All-Star Game Selection Process Has Taken A Tumble

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Image: Senators Extra

Once upon a time being selected as a National Hockey League All-Star was an extremely prestigious honour bestowed on only the most deserving elite players in the game of hockey. When looking at some of the all-time great players, the number of All-Star game appearances has always been fairly high on the proverbial “resume” or accomplishments. Take Gordie Howe (23), Ray Bourque (19), Wayne Gretzky (18), Mark Messier and Paul Coffey (15) for example. As the 5 all-time leaders in ASG selections they all also sit as some of the greatest players to play the game. Their selections hold weight. Today, as the ASG selections were announced, this seems to be less and less the case.

To be fair, last year’s festivities under a new format created by former players like Rob Blake and Brendan Shannahan was a hit with fans and perhaps the most successful in recent memory.  Previously, the NHL All-Star game was never a big hit amongst the fans like say the NBA ASG and its Dunk Competition or the MLB ASG in which the players actually have something on the line. The players showed up to play a lackluster game of hockey in which the scores exceeded double digits, nobody hit and nobody took a hard shift. Last season, pitting the teams against eachother through a draft format and skills competition with some new, more competitive variations was something of a spectacle. The fans loved it, they got the interaction they paid for and the talent was somewhat awe inspiring at moments.

That being said, the credibility of the event at a professional level has seemed to take a turn in the other direction. For the first time one team (the host Senators and their fans) managed to vote 4/6 fan voted stars in to the game from their own club. This means under the new format (every team must be represented) that there was less room after selecting a player from each team to select the other, often more deserving players. A decision the NHL is willing to support in order to build on last season’s successful game. To make matters worse the NHL seems content with bringing the big name players that the fans are looking for at the expense of perhaps yet another deserving player. The stats don’t seem to lie in this case either.

NHL poster boy and current underachiever Alex Ovechkin (who said today he doesn’t wish to participate in the skills competition) is one of a few names that pop out when grazing through the list. Ovechkin’s 33 points are inferior to those of his teammate Nicklas Backstrom and his 42. Backstrom was left off the list (as were 10+ other forwards with better offensive output). Another name to leap off the list is Corey Perry, last season’s MVP. I could have sworn Perry’s teammate, Teemu Selanne (there’s chatter he may have declined), has 6 more points as well as a +/- differential of 15 on Perry. Another peculiar choice includes Logan Couture whom sits 4th in scoring on San Jose as well as early season forces like Jordan Eberle (10th in league scoring), Thomas Vanek and Patrick Sharp who weren’t selected.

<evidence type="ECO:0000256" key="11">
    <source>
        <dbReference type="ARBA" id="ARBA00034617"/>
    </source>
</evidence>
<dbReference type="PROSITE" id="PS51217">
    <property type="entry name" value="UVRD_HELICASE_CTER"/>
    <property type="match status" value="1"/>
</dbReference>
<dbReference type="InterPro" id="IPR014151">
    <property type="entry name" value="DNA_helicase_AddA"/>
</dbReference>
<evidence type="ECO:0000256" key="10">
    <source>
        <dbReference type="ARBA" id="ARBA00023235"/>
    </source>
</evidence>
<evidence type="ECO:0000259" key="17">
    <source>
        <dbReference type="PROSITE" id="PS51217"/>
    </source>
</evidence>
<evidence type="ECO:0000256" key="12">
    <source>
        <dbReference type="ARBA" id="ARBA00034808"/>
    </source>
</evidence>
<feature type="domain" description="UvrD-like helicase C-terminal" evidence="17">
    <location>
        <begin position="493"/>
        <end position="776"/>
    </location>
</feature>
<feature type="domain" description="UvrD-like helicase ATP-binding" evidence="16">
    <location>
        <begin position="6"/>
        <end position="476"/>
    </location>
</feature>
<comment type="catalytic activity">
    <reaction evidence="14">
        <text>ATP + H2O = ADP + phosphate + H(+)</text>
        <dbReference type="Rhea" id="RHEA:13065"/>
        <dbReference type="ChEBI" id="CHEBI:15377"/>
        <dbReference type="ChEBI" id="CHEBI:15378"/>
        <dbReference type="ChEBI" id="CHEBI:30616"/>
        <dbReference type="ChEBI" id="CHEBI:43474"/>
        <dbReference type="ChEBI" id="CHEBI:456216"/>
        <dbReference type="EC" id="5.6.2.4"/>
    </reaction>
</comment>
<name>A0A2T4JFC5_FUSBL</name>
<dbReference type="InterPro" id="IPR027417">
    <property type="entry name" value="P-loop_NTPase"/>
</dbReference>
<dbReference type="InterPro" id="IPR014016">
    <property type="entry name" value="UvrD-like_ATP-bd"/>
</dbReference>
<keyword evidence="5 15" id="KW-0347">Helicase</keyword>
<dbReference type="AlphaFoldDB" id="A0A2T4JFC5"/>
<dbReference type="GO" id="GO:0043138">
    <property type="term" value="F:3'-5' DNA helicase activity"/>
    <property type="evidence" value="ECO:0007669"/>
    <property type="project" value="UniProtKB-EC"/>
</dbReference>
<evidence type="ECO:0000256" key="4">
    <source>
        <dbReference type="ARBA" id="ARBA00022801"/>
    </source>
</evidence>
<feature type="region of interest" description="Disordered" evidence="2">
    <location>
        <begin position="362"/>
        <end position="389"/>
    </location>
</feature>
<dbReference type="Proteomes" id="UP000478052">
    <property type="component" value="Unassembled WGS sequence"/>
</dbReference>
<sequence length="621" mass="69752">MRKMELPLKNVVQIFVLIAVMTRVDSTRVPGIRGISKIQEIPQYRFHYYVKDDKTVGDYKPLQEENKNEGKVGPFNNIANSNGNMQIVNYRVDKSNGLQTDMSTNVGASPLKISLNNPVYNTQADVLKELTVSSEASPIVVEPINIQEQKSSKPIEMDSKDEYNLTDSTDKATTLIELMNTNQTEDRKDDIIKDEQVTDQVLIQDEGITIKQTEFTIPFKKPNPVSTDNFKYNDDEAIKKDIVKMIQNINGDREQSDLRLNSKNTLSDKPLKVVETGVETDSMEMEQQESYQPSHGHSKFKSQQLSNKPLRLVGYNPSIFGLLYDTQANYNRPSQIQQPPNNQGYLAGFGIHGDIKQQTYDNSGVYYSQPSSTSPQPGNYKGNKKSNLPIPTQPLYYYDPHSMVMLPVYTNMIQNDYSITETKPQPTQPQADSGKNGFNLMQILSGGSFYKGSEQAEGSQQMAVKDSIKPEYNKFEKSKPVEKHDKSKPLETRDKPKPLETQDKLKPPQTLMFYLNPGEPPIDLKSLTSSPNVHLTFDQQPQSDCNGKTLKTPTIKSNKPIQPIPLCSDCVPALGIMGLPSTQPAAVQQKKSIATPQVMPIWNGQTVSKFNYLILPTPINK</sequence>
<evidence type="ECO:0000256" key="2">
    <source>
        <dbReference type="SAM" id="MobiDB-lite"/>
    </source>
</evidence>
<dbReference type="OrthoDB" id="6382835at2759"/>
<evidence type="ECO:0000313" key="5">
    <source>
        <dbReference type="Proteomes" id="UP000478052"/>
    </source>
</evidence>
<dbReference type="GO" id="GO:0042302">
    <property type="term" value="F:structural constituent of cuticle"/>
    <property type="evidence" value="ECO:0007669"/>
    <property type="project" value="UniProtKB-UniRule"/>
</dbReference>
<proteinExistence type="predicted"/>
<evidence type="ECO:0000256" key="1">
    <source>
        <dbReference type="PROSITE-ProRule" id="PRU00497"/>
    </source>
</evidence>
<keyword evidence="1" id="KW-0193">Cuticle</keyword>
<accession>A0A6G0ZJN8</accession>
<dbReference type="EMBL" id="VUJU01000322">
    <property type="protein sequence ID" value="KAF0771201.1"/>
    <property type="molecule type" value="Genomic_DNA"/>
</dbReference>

It’s a complicated process and the decision making is no doubt difficult in a world revolving around money but do viewers want to see Alex Ovechkin more so than Nicklas Backstrom so much so that they wouldn’t tune in? I doubt it. Select the most deserving players and build the All-Star game around. Fans will watch and it’ll save the league some ridicule.

Who would you have swapped in?

Scott (twitter: @scottcwheeler)

For those who haven’t stumbled upon me elsewhere, I’m excited to be on board and this will hopefully be the first many pieces down the road. You can find me covering the Leafs at WeWantACup or the NHL for OTWinner. Check back in Tuesday’s and Thursday’s for my analysis of the NHL right here at TooManyMenOnTheSite. 

 

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Tags: All Star Game Ottawa Players

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